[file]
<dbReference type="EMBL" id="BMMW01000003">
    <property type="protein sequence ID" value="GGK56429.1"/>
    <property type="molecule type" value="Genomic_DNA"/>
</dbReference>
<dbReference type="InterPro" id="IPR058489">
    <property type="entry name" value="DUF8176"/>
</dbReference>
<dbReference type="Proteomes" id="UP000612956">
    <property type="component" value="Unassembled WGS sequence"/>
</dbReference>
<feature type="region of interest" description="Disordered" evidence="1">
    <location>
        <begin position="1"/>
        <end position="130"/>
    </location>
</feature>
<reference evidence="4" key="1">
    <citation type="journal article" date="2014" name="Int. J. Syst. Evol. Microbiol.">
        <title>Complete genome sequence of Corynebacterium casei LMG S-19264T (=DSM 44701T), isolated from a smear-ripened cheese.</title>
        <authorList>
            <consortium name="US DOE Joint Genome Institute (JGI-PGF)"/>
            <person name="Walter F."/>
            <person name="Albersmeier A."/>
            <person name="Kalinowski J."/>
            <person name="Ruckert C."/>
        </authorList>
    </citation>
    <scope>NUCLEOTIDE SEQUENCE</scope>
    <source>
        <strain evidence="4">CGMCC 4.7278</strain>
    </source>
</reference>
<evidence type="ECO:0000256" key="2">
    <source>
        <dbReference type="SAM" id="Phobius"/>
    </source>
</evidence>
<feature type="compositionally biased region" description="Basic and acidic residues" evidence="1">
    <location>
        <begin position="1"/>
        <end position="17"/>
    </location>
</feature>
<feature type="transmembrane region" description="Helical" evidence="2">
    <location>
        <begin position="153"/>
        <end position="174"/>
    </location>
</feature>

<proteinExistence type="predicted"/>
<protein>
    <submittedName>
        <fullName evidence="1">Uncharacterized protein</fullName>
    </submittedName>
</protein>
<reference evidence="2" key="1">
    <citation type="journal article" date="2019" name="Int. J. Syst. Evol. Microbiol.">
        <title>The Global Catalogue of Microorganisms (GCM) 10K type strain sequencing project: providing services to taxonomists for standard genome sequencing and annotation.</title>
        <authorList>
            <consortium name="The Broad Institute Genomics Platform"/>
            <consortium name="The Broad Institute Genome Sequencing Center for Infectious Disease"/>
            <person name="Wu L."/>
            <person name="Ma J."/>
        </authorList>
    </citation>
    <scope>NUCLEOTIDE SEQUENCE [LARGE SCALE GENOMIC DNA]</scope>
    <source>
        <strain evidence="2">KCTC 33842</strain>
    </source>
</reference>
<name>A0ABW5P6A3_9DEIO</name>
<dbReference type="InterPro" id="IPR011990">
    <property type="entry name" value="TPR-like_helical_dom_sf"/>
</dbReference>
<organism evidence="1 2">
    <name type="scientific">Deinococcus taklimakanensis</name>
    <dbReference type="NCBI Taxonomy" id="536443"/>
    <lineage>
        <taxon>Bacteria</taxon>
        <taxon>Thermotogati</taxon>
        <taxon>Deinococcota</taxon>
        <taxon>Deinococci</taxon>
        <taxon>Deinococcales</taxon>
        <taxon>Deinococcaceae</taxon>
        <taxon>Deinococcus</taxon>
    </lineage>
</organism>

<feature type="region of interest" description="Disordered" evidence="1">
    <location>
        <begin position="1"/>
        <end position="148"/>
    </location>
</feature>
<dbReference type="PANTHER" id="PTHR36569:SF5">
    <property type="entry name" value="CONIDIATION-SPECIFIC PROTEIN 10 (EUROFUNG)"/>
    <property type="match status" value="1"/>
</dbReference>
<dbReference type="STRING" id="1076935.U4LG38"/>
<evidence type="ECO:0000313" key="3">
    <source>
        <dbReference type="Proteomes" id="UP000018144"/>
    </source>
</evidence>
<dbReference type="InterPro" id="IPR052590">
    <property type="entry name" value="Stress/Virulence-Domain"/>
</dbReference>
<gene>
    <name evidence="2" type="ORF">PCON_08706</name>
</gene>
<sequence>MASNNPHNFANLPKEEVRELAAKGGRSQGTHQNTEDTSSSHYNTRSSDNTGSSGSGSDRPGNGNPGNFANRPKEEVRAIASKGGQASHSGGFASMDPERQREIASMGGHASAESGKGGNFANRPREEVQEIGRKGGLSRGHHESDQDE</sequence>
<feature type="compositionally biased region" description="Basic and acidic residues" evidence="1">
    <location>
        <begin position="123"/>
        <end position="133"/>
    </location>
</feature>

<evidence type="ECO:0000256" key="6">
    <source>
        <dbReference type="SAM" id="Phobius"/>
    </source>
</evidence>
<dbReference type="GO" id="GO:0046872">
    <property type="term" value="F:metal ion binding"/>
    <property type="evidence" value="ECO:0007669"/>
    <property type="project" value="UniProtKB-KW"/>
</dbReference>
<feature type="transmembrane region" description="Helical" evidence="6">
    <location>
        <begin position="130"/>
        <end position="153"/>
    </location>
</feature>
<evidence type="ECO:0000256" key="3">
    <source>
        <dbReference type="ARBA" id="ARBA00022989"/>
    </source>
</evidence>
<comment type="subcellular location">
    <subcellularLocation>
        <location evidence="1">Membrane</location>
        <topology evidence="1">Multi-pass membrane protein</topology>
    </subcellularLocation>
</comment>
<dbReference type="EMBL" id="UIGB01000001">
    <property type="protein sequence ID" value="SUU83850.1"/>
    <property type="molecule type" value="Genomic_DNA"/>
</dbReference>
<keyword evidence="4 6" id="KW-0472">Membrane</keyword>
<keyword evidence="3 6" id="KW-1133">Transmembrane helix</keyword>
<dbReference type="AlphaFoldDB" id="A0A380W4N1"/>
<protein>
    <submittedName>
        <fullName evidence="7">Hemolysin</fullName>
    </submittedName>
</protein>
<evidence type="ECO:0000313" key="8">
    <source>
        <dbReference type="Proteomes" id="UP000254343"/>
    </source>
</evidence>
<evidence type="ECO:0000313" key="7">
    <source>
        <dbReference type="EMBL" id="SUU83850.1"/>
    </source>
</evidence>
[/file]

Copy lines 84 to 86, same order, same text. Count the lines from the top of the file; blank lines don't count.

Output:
        <taxon>Deinococcaceae</taxon>
        <taxon>Deinococcus</taxon>
    </lineage>